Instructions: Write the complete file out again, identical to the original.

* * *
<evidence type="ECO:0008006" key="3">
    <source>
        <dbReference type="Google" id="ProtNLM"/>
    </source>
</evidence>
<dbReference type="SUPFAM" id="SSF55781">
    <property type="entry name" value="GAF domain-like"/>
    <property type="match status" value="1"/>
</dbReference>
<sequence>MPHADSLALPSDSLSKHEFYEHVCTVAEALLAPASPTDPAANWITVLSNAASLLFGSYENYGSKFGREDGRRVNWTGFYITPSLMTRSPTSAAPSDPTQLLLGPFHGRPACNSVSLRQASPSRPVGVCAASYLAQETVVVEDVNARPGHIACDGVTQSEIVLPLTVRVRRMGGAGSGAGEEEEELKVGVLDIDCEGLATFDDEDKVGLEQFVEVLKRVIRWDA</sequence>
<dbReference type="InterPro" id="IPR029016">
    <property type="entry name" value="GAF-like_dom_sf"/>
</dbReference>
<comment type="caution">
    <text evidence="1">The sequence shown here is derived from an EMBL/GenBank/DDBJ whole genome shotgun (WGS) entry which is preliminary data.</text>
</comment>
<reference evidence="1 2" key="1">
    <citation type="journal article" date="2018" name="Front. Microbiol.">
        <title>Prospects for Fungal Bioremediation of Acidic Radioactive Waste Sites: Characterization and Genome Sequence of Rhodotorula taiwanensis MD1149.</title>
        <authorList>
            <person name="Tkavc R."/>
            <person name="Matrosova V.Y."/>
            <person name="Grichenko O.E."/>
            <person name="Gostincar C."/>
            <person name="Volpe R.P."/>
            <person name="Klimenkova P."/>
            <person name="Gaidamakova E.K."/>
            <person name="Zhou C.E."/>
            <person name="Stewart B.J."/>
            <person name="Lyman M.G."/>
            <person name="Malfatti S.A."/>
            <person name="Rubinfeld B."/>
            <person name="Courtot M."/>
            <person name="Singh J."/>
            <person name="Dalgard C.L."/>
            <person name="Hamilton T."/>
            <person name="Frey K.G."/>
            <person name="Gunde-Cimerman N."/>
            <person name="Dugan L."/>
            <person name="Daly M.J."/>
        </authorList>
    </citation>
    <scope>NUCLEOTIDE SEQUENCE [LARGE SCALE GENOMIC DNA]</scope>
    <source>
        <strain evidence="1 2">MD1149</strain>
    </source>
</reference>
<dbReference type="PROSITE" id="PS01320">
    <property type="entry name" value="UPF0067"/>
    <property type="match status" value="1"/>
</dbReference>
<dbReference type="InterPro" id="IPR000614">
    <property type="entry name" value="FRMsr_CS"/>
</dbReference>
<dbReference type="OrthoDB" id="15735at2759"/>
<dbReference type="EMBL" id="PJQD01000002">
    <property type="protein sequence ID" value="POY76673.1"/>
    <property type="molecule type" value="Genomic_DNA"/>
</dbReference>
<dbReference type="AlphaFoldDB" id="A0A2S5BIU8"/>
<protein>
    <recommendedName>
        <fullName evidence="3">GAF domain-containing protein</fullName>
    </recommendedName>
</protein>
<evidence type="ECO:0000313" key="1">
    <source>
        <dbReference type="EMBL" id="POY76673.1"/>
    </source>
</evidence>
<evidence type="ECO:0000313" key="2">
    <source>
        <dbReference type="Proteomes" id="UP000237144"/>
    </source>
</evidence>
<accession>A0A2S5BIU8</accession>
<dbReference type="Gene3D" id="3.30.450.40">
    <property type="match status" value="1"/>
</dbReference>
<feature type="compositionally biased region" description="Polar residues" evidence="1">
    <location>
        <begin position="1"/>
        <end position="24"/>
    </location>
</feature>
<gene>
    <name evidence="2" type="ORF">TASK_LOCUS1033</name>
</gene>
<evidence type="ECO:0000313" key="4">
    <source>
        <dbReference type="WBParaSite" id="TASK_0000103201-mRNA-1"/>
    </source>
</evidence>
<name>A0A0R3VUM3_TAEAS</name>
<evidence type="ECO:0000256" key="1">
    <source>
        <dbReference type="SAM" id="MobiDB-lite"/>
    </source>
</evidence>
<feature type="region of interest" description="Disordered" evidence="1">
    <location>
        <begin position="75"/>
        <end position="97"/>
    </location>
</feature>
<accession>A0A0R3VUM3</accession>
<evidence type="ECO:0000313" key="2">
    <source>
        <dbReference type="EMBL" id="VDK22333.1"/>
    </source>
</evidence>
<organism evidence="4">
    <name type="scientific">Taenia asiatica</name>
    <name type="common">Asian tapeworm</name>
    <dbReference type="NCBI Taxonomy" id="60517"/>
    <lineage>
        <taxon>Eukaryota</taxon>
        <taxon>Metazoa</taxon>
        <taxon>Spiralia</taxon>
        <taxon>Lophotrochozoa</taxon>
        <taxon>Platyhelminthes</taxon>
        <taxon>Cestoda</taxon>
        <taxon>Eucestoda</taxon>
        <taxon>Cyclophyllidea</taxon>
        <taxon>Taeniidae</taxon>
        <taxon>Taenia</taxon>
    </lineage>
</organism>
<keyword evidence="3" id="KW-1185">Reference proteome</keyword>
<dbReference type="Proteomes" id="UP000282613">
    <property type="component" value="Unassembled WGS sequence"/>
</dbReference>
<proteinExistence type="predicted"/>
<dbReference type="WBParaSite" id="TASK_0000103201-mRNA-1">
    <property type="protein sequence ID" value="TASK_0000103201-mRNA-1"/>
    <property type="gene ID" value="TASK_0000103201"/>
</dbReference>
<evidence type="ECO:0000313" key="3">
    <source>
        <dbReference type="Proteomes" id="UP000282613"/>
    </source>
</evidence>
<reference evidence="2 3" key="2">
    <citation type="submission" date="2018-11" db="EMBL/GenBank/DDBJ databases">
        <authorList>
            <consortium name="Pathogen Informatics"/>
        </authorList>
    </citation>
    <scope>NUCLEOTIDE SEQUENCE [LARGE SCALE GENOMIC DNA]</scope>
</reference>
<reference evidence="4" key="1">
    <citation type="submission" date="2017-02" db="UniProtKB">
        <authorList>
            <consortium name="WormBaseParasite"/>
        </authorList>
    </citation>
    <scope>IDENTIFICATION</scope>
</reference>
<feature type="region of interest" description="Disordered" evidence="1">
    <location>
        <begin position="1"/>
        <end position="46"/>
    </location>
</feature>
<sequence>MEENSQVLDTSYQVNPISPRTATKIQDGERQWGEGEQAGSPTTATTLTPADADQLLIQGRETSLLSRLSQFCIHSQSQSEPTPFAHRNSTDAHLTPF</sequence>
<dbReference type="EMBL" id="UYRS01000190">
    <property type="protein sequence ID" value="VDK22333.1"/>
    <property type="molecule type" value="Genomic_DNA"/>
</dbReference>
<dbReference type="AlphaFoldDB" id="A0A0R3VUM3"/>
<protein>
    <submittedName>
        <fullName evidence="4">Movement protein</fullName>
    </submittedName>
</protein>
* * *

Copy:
<evidence type="ECO:0008006" key="3">
    <source>
        <dbReference type="Google" id="ProtNLM"/>
    </source>
</evidence>
<dbReference type="SUPFAM" id="SSF55781">
    <property type="entry name" value="GAF domain-like"/>
    <property type="match status" value="1"/>
</dbReference>
<sequence>MPHADSLALPSDSLSKHEFYEHVCTVAEALLAPASPTDPAANWITVLSNAASLLFGSYENYGSKFGREDGRRVNWTGFYITPSLMTRSPTSAAPSDPTQLLLGPFHGRPACNSVSLRQASPSRPVGVCAASYLAQETVVVEDVNARPGHIACDGVTQSEIVLPLTVRVRRMGGAGSGAGEEEEELKVGVLDIDCEGLATFDDEDKVGLEQFVEVLKRVIRWDA</sequence>
<dbReference type="InterPro" id="IPR029016">
    <property type="entry name" value="GAF-like_dom_sf"/>
</dbReference>
<comment type="caution">
    <text evidence="1">The sequence shown here is derived from an EMBL/GenBank/DDBJ whole genome shotgun (WGS) entry which is preliminary data.</text>
</comment>
<reference evidence="1 2" key="1">
    <citation type="journal article" date="2018" name="Front. Microbiol.">
        <title>Prospects for Fungal Bioremediation of Acidic Radioactive Waste Sites: Characterization and Genome Sequence of Rhodotorula taiwanensis MD1149.</title>
        <authorList>
            <person name="Tkavc R."/>
            <person name="Matrosova V.Y."/>
            <person name="Grichenko O.E."/>
            <person name="Gostincar C."/>
            <person name="Volpe R.P."/>
            <person name="Klimenkova P."/>
            <person name="Gaidamakova E.K."/>
            <person name="Zhou C.E."/>
            <person name="Stewart B.J."/>
            <person name="Lyman M.G."/>
            <person name="Malfatti S.A."/>
            <person name="Rubinfeld B."/>
            <person name="Courtot M."/>
            <person name="Singh J."/>
            <person name="Dalgard C.L."/>
            <person name="Hamilton T."/>
            <person name="Frey K.G."/>
            <person name="Gunde-Cimerman N."/>
            <person name="Dugan L."/>
            <person name="Daly M.J."/>
        </authorList>
    </citation>
    <scope>NUCLEOTIDE SEQUENCE [LARGE SCALE GENOMIC DNA]</scope>
    <source>
        <strain evidence="1 2">MD1149</strain>
    </source>
</reference>
<dbReference type="PROSITE" id="PS01320">
    <property type="entry name" value="UPF0067"/>
    <property type="match status" value="1"/>
</dbReference>
<dbReference type="InterPro" id="IPR000614">
    <property type="entry name" value="FRMsr_CS"/>
</dbReference>
<dbReference type="OrthoDB" id="15735at2759"/>
<dbReference type="EMBL" id="PJQD01000002">
    <property type="protein sequence ID" value="POY76673.1"/>
    <property type="molecule type" value="Genomic_DNA"/>
</dbReference>
<dbReference type="AlphaFoldDB" id="A0A2S5BIU8"/>
<protein>
    <recommendedName>
        <fullName evidence="3">GAF domain-containing protein</fullName>
    </recommendedName>
</protein>
<evidence type="ECO:0000313" key="1">
    <source>
        <dbReference type="EMBL" id="POY76673.1"/>
    </source>
</evidence>
<evidence type="ECO:0000313" key="2">
    <source>
        <dbReference type="Proteomes" id="UP000237144"/>
    </source>
</evidence>
<accession>A0A2S5BIU8</accession>
<dbReference type="Gene3D" id="3.30.450.40">
    <property type="match status" value="1"/>
</dbReference>
<feature type="compositionally biased region" description="Polar residues" evidence="1">
    <location>
        <begin position="1"/>
        <end position="24"/>
    </location>
</feature>
<gene>
    <name evidence="2" type="ORF">TASK_LOCUS1033</name>
</gene>
<evidence type="ECO:0000313" key="4">
    <source>
        <dbReference type="WBParaSite" id="TASK_0000103201-mRNA-1"/>
    </source>
</evidence>
<name>A0A0R3VUM3_TAEAS</name>
<evidence type="ECO:0000256" key="1">
    <source>
        <dbReference type="SAM" id="MobiDB-lite"/>
    </source>
</evidence>
<feature type="region of interest" description="Disordered" evidence="1">
    <location>
        <begin position="75"/>
        <end position="97"/>
    </location>
</feature>
<accession>A0A0R3VUM3</accession>
<evidence type="ECO:0000313" key="2">
    <source>
        <dbReference type="EMBL" id="VDK22333.1"/>
    </source>
</evidence>
<organism evidence="4">
    <name type="scientific">Taenia asiatica</name>
    <name type="common">Asian tapeworm</name>
    <dbReference type="NCBI Taxonomy" id="60517"/>
    <lineage>
        <taxon>Eukaryota</taxon>
        <taxon>Metazoa</taxon>
        <taxon>Spiralia</taxon>
        <taxon>Lophotrochozoa</taxon>
        <taxon>Platyhelminthes</taxon>
        <taxon>Cestoda</taxon>
        <taxon>Eucestoda</taxon>
        <taxon>Cyclophyllidea</taxon>
        <taxon>Taeniidae</taxon>
        <taxon>Taenia</taxon>
    </lineage>
</organism>
<keyword evidence="3" id="KW-1185">Reference proteome</keyword>
<dbReference type="Proteomes" id="UP000282613">
    <property type="component" value="Unassembled WGS sequence"/>
</dbReference>
<proteinExistence type="predicted"/>
<dbReference type="WBParaSite" id="TASK_0000103201-mRNA-1">
    <property type="protein sequence ID" value="TASK_0000103201-mRNA-1"/>
    <property type="gene ID" value="TASK_0000103201"/>
</dbReference>
<evidence type="ECO:0000313" key="3">
    <source>
        <dbReference type="Proteomes" id="UP000282613"/>
    </source>
</evidence>
<reference evidence="2 3" key="2">
    <citation type="submission" date="2018-11" db="EMBL/GenBank/DDBJ databases">
        <authorList>
            <consortium name="Pathogen Informatics"/>
        </authorList>
    </citation>
    <scope>NUCLEOTIDE SEQUENCE [LARGE SCALE GENOMIC DNA]</scope>
</reference>
<reference evidence="4" key="1">
    <citation type="submission" date="2017-02" db="UniProtKB">
        <authorList>
            <consortium name="WormBaseParasite"/>
        </authorList>
    </citation>
    <scope>IDENTIFICATION</scope>
</reference>
<feature type="region of interest" description="Disordered" evidence="1">
    <location>
        <begin position="1"/>
        <end position="46"/>
    </location>
</feature>
<sequence>MEENSQVLDTSYQVNPISPRTATKIQDGERQWGEGEQAGSPTTATTLTPADADQLLIQGRETSLLSRLSQFCIHSQSQSEPTPFAHRNSTDAHLTPF</sequence>
<dbReference type="EMBL" id="UYRS01000190">
    <property type="protein sequence ID" value="VDK22333.1"/>
    <property type="molecule type" value="Genomic_DNA"/>
</dbReference>
<dbReference type="AlphaFoldDB" id="A0A0R3VUM3"/>
<protein>
    <submittedName>
        <fullName evidence="4">Movement protein</fullName>
    </submittedName>
</protein>